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Tommaso Piticchio Endocrinology Section, Department of Clinical and Experimental Medicine, Garibaldi Nesima Hospital, University of Catania, Catania, Italy
Servizio di Endocrinologia e Diabetologia, Ospedale Regionale di Lugano, Ente Ospedaliero Cantonale (EOC), Lugano, Switzerland

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Gilles Russ Department of Thyroid and Endocrine Tumor Diseases, La Pitie-Salpetriere Hospital, 83 Bd de l’Hopital, Paris, France

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Maija Radzina Riga Stradins University, Radiology Research Laboratory, Riga, Latvia
University of Latvia, Faculty of Medicine, Riga, Latvia

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Francesco Frasca Endocrinology Section, Department of Clinical and Experimental Medicine, Garibaldi Nesima Hospital, University of Catania, Catania, Italy

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Cosimo Durante Department of Translational and Precision Medicine, Sapienza University of Rome, Rome, Italy

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Pierpaolo Trimboli Servizio di Endocrinologia e Diabetologia, Ospedale Regionale di Lugano, Ente Ospedaliero Cantonale (EOC), Lugano, Switzerland
Facoltà di Scienze Biomediche, Università della Svizzera Italiana (USI), Lugano, Switzerland

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Context

Ultrasound-based risk stratification systems (Thyroid Imaging Reporting and Data Systems (TIRADSs)) of thyroid nodules (TNs) have been implemented in clinical practice worldwide based on their high performance. However, it remains unexplored whether different TIRADSs perform uniformly across a range of TNs in routine practice. This issue is highly relevant today, given the ongoing international effort to establish a unified TIRADS (i.e. I-TIRADS), supported by the leading societies specializing in TNs. The study aimed to conduct a direct comparison among ACR-, EU-, and K-TIRADS in the distribution of TNs: (1) across the TIRADS categories, and (2) based on their estimated cancer risk.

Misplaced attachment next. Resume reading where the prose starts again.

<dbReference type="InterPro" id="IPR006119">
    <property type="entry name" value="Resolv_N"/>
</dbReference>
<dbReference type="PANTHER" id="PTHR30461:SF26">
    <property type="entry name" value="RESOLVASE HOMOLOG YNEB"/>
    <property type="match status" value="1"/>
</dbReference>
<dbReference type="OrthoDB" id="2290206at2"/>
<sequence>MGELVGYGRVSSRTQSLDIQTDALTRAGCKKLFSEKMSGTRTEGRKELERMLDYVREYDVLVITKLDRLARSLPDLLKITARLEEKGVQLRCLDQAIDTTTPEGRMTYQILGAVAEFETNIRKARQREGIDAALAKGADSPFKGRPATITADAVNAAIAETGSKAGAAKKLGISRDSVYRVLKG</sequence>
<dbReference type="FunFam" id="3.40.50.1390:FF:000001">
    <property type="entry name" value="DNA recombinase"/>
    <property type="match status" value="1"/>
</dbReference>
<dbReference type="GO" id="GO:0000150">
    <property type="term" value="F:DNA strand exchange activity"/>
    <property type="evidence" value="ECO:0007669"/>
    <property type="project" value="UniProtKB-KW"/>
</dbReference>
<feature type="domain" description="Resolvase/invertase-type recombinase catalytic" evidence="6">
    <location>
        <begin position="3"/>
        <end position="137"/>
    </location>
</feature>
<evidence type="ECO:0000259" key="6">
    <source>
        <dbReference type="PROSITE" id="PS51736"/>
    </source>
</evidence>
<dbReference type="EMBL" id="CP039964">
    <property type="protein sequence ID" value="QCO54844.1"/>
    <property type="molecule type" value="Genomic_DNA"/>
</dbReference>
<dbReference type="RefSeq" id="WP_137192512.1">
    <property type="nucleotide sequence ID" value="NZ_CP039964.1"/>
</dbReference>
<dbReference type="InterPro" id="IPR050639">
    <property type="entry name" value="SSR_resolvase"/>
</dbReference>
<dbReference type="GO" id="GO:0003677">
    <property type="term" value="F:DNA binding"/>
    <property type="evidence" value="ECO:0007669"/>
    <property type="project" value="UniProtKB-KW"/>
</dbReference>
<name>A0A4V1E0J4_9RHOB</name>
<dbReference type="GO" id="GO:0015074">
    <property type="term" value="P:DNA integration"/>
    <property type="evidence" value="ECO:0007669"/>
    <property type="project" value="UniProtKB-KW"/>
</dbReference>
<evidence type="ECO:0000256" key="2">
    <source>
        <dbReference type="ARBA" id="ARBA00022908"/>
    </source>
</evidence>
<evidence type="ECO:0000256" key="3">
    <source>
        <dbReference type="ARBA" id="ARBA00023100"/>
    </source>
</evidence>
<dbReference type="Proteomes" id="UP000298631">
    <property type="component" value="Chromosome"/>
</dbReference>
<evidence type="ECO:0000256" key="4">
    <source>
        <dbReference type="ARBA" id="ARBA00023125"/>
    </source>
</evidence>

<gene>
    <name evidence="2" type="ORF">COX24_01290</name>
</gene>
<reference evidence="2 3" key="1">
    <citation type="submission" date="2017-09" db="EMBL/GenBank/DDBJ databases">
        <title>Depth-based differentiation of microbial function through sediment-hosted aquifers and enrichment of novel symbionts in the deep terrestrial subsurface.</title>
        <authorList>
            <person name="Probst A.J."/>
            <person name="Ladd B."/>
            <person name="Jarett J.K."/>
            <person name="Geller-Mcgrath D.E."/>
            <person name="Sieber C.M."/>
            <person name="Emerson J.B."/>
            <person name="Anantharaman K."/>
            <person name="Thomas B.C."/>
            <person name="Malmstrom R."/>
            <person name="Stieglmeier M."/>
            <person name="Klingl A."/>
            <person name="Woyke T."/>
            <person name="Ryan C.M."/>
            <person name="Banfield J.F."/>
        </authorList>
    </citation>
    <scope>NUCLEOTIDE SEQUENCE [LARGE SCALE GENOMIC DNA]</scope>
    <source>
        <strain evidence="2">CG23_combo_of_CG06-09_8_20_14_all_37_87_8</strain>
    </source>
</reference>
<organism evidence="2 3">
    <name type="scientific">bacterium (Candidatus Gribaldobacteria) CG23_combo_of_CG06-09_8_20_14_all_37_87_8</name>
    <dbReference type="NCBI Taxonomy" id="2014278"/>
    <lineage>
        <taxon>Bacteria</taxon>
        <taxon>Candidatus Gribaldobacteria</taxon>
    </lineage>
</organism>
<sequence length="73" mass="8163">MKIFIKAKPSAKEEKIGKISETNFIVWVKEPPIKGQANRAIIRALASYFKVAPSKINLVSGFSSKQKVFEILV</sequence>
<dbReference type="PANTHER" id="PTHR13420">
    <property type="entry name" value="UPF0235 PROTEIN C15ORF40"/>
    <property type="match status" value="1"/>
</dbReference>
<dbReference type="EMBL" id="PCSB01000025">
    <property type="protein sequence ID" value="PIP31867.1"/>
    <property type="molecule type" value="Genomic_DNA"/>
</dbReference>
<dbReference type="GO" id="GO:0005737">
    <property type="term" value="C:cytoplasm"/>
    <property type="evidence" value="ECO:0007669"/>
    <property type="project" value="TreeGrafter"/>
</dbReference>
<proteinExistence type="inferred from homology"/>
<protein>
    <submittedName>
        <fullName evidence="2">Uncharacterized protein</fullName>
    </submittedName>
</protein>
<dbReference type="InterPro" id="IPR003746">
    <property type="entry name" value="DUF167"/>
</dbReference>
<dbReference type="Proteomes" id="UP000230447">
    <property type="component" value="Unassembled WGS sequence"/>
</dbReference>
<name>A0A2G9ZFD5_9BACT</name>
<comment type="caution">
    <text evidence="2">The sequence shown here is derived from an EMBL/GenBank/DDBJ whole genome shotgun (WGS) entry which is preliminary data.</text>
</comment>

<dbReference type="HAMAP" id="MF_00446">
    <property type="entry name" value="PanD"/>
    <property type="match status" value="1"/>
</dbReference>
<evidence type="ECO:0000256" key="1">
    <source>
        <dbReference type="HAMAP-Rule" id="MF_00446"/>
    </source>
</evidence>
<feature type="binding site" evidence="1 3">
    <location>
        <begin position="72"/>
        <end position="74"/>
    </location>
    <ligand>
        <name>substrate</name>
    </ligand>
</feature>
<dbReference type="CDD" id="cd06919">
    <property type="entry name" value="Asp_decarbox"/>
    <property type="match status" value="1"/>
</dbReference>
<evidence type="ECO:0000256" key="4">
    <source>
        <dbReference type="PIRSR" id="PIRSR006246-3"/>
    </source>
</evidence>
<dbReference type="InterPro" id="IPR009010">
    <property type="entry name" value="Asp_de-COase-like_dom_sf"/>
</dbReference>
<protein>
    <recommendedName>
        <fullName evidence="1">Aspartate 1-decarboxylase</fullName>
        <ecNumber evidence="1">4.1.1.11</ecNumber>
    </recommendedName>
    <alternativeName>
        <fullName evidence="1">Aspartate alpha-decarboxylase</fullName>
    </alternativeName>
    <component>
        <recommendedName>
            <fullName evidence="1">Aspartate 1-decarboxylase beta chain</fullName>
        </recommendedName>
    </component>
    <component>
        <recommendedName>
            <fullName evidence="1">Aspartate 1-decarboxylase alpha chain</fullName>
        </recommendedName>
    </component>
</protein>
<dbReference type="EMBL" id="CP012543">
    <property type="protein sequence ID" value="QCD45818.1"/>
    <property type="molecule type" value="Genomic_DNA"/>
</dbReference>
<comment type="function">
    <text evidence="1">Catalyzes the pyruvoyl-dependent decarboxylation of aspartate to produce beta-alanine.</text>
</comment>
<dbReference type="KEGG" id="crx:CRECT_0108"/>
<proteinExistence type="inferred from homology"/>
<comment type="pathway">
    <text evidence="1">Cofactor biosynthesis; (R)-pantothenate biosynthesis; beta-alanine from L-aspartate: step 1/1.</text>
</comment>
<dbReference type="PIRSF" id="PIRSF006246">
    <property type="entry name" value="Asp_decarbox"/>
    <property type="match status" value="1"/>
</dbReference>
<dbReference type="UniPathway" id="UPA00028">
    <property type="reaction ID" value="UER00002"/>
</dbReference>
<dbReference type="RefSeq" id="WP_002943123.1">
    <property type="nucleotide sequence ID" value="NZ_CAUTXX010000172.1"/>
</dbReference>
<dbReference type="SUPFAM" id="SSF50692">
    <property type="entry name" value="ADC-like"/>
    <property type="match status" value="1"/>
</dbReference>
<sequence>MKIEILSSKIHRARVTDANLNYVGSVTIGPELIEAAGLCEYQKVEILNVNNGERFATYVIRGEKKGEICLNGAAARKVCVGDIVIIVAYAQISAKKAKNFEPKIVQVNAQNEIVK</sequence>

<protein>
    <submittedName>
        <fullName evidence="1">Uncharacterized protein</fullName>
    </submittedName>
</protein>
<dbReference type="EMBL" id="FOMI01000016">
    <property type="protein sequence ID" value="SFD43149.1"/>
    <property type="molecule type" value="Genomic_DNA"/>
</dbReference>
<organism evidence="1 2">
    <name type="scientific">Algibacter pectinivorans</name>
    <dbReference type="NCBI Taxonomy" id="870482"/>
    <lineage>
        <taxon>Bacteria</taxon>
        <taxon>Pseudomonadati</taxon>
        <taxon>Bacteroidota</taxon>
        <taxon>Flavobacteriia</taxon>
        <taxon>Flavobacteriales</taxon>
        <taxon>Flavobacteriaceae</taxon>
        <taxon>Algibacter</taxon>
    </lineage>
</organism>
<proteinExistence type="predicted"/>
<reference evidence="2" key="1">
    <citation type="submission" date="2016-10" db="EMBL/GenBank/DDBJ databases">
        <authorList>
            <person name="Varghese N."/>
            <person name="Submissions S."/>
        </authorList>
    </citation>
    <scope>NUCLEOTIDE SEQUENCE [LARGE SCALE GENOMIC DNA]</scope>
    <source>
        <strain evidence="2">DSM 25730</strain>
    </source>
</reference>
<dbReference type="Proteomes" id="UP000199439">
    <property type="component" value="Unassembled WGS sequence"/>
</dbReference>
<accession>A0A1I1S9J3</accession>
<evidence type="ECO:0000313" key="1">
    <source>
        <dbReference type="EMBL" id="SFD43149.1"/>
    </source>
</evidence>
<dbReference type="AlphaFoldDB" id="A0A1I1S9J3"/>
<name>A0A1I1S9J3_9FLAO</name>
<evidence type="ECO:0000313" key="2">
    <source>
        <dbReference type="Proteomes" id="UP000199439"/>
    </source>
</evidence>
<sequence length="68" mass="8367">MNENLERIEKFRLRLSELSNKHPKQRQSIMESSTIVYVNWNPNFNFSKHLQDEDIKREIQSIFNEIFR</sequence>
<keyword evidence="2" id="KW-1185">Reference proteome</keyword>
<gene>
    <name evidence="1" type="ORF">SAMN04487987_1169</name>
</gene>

Methods

A search was conducted on PubMed and Embase until June 2023. Original studies that sequentially assessed TNs using TIRADSs, regardless of FNAC indication, were selected. General study characteristics and data on the distribution of TNs across TIRADSs were extracted.

Results

Seven studies, reporting a total of 41,332 TNs, were included in the analysis. The prevalence of ACR-TIRADS 1–2 was significantly higher than that of EU-TIRADS 2 and K-TIRADS 2, with no significant difference observed among intermediate- and high-risk categories of TIRADSs. According to malignancy risk estimation, K-TIRADS often classified TNs as having more severe risk, ACR-TIRADS as having moderate risk, and EU-TIRADS classified TNs as having lower risk.

Conclusion

ACR-, EU-, and K-TIRADS assess TNs similarly across their categories, with slight differences in low-risk classifications. Despite this, focusing on cancer risk estimation, the three TIRADSs assess TNs differently. These findings should be considered as a prerequisite for developing the I-TIRADS.

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Gilles Russ Thyroid and Endocrine Tumors, Institute of Endocrinology, Pitié Salpêtrière Hospital, Pierre and Marie Curie University, Paris, France

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Steen J. Bonnema Department of Endocrinology, Odense University Hospital, Odense, Denmark

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Murat Faik Erdogan Department of Endocrinology and Metabolism, University of Ankara School of Medicine, İbni Sina Hastanesi, Ankara, Turkey

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Cosimo Durante Department of Internal Medicine and Medical Specialties, Sapienza University of Rome, Rome, Italy

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Rose Ngu Head Neck and Thyroid Imaging, Department of Radiology, Guy’s and St Thomas’ Hospitals NHS Foundation Trust, London, United Kingdom

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Laurence Leenhardt Thyroid and Endocrine Tumors, Institute of Endocrinology, Pitié Salpêtrière Hospital, Pierre and Marie Curie University, Paris, France

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Thyroid ultrasound (US) is a key examination for the management of thyroid nodules. Thyroid US is easily accessible, noninvasive, and cost-effective, and is a mandatory step in the workup of thyroid nodules. The main disadvantage of the method is that it is operator dependent. Thyroid US assessment of the risk of malignancy is crucial in patients with nodules, in order to select those who should have a fine needle aspiration (FNA) biopsy performed. Due to the pivotal role of thyroid US in the management of patients with nodules, the European Thyroid Association convened a panel of international experts to set up European guidelines on US risk stratification of thyroid nodules. Based on a review of the literature and on the American Association of Clinical Endocrinologists, American Thyroid Association, and Korean guidelines, the panel created the novel European Thyroid Imaging and Reporting Data System, called EU-TIRADS. This comprises a thyroid US lexicon; a standardized report; definitions of benign and low-, intermediate-, and high-risk nodules, with the estimated risks of malignancy in each category; and indications for FNA. Illustrated by numerous US images, the EU-TIRADS aims to serve physicians in their clinical practice, to enhance the interobserver reproducibility of descriptions, and to simplify communication of the results.